What Cooking Utensils Do Chefs Use? A Comprehensive Guide

Cooking is an art form, and like any artist, chefs need the right tools to create their masterpieces. From vegetable peelers to high-powered mixers, there are a variety of kitchen utensils that chefs use to make their recipes come to life. In this article, we'll explore the different cooking utensils that chefs use and why they are so important. Broth or stock is essential for making complex recipes because it provides the foundation of the meal.

Susan Feniger, co-chef and owner of Border Grill restaurants in Los Angeles and Las Vegas, will open a new restaurant in Santa Monica called Socalo this fall with longtime business partner Mary Sue Milliken. Your most beloved kitchen utensils when you cook at home are a vegetable peeler, a ginger grater and a mandolin. A high-powered mixer is perfect for making smoothies, mashing soups and sauces, grinding your own bread flour, and can work as a substitute for a food processor if you don't have space for both. My Blendtec 625 is used at least daily in our house, if not more, and it's a total workhorse.

He took my favorite time-saving appliance from the kitchen and eliminated the need to mess up a frying pan when you need to brown your meat. I use this Hamilton Beach Stove Safe slow cooker constantly. The time also works in 30-minute increments, so there are no more dinners ruined by overcooking. From sauce to pie crusts to crumbling cheese and chopping nuts, having a food processor is one of those things that simply makes life easier. Yes, you can also use a blender for some of those things, but not all, and there are some things where you just want additional real estate offered by a food processor.

Not to mention all the slicing capabilities of the additional add-ons provided by a food processor. This Cuisinart 14-cup food processor is fantastically large, but compact in size, so it doesn't take up as much cupboard or countertop space as some do. If I Could, I Would Seriously Marry This Staub 6 Quart Cocotte. It's beautiful, easy to clean, and seamlessly transitions from stove to oven to table in perfect style. Browning, simmering, roasting - you name it - this pot can do it.

The 6 quarts is enough for our family of 4 and a good size pork or veal roast. Mee McCormick, founder and chef of Pinewood Kitchen in Nunnelly, Tennessee believes there's no need to worry about several different appliances when one is enough. Most chefs measure with digital kitchen scales rather than measuring cups and spoons because it's a more reliable method and makes the process of weighing large quantities of ingredients much easier. It's ideal for simmering, grilling and even better for all the new sourdough bakers out there. For a better result - a little more like a pressure cooker - I close the lid of the pot with a mixture of flour and water. Angela Garbacz, owner and pastry chef at Goldenrod Pastries in Lincoln, Nebraska expects to use this kettle every day. You put a lot of work into cooking a perfect steak and supporting it with the right tool helps you finish the process with strength.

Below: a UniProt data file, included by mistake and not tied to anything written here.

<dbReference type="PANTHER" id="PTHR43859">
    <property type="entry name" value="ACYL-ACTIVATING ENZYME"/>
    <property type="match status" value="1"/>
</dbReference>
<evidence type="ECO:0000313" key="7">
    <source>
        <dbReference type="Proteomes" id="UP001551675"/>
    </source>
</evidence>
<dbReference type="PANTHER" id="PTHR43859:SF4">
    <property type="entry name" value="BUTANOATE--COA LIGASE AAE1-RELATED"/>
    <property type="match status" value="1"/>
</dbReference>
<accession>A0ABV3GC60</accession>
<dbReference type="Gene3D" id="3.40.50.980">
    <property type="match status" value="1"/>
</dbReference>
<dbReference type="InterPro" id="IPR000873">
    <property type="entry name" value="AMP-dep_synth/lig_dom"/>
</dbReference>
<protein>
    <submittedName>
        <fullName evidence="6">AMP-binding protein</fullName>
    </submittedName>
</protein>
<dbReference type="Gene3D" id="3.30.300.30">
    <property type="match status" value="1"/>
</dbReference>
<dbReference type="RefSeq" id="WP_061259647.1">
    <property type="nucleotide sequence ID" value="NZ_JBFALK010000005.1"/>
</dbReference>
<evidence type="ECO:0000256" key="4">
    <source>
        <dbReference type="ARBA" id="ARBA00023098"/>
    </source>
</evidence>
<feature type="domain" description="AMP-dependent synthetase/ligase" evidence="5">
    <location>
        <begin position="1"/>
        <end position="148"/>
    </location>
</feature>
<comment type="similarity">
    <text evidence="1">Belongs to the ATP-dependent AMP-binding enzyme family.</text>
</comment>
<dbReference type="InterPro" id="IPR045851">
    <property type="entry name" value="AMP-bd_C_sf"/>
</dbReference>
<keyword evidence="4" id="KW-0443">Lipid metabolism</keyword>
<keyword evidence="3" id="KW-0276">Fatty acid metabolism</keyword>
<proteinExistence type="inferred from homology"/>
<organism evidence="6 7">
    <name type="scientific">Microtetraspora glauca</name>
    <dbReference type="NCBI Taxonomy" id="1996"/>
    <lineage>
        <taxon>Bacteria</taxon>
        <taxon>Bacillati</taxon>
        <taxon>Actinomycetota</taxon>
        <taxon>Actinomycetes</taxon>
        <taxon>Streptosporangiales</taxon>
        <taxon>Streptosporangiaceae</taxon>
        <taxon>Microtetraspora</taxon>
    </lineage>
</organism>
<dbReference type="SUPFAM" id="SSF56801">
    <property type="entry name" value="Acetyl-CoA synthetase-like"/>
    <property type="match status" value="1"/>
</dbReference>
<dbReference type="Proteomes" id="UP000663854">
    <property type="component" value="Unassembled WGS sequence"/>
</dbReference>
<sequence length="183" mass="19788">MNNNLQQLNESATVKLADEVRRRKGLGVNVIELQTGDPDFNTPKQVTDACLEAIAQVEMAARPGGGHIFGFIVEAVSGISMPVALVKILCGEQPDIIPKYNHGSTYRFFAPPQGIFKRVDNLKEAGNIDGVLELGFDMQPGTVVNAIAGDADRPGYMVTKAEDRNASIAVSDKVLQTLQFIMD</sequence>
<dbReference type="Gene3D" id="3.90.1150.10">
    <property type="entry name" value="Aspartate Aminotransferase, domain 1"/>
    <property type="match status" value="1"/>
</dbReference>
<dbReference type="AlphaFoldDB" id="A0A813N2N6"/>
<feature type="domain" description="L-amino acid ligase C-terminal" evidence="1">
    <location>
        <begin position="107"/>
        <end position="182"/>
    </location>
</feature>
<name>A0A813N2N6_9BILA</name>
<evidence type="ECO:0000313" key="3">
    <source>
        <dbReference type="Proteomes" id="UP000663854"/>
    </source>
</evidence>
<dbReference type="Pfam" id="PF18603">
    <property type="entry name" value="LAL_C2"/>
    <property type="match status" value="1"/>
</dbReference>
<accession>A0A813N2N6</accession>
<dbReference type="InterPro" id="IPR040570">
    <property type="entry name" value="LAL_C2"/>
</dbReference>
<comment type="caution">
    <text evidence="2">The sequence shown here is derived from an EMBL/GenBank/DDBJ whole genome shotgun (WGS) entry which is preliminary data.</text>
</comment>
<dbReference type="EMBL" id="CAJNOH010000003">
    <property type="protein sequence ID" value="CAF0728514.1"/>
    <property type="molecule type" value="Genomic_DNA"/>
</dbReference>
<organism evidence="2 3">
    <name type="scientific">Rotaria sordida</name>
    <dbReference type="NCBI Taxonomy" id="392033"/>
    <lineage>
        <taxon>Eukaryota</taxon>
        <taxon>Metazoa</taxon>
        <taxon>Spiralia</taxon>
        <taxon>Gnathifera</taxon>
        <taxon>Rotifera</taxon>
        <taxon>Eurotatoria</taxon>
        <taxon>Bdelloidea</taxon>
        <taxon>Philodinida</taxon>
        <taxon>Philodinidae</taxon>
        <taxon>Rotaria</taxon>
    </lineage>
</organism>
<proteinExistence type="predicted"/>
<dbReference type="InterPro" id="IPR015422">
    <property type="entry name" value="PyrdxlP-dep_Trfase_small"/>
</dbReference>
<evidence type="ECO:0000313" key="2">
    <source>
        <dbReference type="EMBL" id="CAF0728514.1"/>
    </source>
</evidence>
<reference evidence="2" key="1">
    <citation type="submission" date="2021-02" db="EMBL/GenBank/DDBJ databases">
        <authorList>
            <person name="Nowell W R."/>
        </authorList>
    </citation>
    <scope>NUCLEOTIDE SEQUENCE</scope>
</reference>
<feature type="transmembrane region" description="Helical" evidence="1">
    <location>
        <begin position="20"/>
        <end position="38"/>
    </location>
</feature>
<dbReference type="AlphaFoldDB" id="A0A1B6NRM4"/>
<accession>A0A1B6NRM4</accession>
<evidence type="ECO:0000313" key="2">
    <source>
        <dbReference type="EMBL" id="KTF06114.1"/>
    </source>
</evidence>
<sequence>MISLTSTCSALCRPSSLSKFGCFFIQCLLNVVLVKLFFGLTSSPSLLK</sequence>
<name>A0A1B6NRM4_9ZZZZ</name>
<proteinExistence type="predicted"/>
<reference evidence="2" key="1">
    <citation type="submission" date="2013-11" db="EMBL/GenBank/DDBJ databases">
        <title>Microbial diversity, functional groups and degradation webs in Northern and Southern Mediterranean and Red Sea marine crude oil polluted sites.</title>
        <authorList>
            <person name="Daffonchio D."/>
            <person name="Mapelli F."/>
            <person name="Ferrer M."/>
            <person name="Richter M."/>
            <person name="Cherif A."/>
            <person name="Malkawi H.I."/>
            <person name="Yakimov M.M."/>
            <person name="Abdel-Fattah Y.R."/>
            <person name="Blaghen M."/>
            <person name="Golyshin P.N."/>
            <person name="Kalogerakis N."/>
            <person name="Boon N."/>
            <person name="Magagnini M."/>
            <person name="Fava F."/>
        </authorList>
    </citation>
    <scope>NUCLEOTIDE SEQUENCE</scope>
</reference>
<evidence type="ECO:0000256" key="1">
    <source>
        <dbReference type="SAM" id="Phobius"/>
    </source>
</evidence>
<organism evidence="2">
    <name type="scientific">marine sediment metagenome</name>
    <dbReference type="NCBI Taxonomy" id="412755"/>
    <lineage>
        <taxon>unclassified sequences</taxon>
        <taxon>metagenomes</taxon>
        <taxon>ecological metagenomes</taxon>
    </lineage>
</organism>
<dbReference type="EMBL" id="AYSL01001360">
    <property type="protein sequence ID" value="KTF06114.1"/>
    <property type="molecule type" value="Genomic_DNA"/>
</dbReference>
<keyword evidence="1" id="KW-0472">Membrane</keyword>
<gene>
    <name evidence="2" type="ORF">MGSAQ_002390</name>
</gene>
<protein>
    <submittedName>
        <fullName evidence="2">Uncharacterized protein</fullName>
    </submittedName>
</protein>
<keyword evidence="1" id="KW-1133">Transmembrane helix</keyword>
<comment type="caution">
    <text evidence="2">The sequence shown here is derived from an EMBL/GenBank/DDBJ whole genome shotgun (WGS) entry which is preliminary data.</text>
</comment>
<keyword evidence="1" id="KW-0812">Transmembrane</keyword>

Kia Damon, chef and founder of the Kia Feeds the People Program tells SELF that while she doesn't own many small appliances she doesn't know what she would do without it. This is the tool I used almost 20 years ago when I started cooking and it's still strong at cutting and dicing the competition. Fortunately there are quality tools that do the job without breaking the bank and several of them are chef staples both at home and in restaurant kitchens. The extraordinary display on cooking shows like “Top Chef” and “Selena + Chef” (recently renewed for a fourth season) is enough for anyone to reconsider using their 40-year-old butter knives to chop broccoli - sorry broccolini! Jack Logue executive chef at Tribeca's Kitchen in New York tells SELF he loves it because it's precise and adaptable to Bluetooth. Le Creuset's famous Dutch ovens star in the final season of “Selena + Chef” when award-winning chef Kwame Onwauche introduces traditional Nigerian food to the star. The whole idea of grinding fresh herbs and spices for food preparations changed my perception of the way food is cooked. John Lechleidner chef de cuisine for Wolfgang Puck's WP24 at The Ritz-Carlton in downtown Los Angeles has spent nearly 20 years refining his art with Wolfgang Puck Fine Dining Group.

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